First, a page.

Iraq's Honest Power Broker: The U.S.
In addressing the threat posed by Islamic State, President Obama has emphasized that there is no American military solution to the crisis in Iraq and noted that only a more inclusive Iraqi government can hold the country together. So far, however, Obama has been far more specific about the military campaign in Iraq than the diplomatic mission. That needs to change.
Iraq’s long history of violent sectarianism prevents Iraqi Shiites, Sunnis, and Kurds from initiating or sustaining talks. But each group accepts the U.S. as a neutral arbiter. That’s why the Obama administration should push for the creation of an Iraq reconciliation commission, which would mediate between all groups, but especially between Iraq’s discontented Sunni leaders and the primarily Shiite central government in Baghdad.
There’s a promising precedent for such a commission. In 2007 and 2008, the U.S. military established less formal reconciliation mechanisms to mediate between Sunni tribal sheiks and Baghdad. Sunni leaders who agreed to partner with U.S. forces against al-Qaeda in Iraq—the group that would later become Islamic State—were promised federal salaries for their tribal militias and increased government services and largesse for their provinces. To ensure those promises were kept, the U.S. military brought Sunni sheiks to the capital on a regular basis to meet with senior Iraqi officials and high-ranking U.S. military officers and diplomats. This informal reconciliation process collapsed after the withdrawal of U.S. troops in 2011.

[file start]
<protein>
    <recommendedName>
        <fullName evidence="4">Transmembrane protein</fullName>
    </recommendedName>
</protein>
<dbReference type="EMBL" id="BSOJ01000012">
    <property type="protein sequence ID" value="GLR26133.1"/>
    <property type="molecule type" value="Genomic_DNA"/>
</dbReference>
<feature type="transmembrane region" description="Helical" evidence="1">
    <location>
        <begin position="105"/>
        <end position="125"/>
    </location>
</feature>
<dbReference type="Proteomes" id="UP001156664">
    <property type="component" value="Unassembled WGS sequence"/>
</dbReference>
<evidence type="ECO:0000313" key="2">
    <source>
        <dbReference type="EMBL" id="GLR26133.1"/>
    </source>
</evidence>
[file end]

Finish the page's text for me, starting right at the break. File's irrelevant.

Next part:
The Obama administration has taken important steps to chip away at the new but unnatural alliance between Sunni tribes and the extremist Islamic State. But Iraq won’t be stable until the country’s Shiite, Sunni, and Kurdish populations all have assurances that the central government will listen to them. An Iraq reconciliation commission, backed by the U.S. and preferably operating under the auspices of the United Nations, would provide precisely such assurances. It’s in the interest of the U.S., and certainly within its means, to help create such an institution. The administration must now decide if it has the will.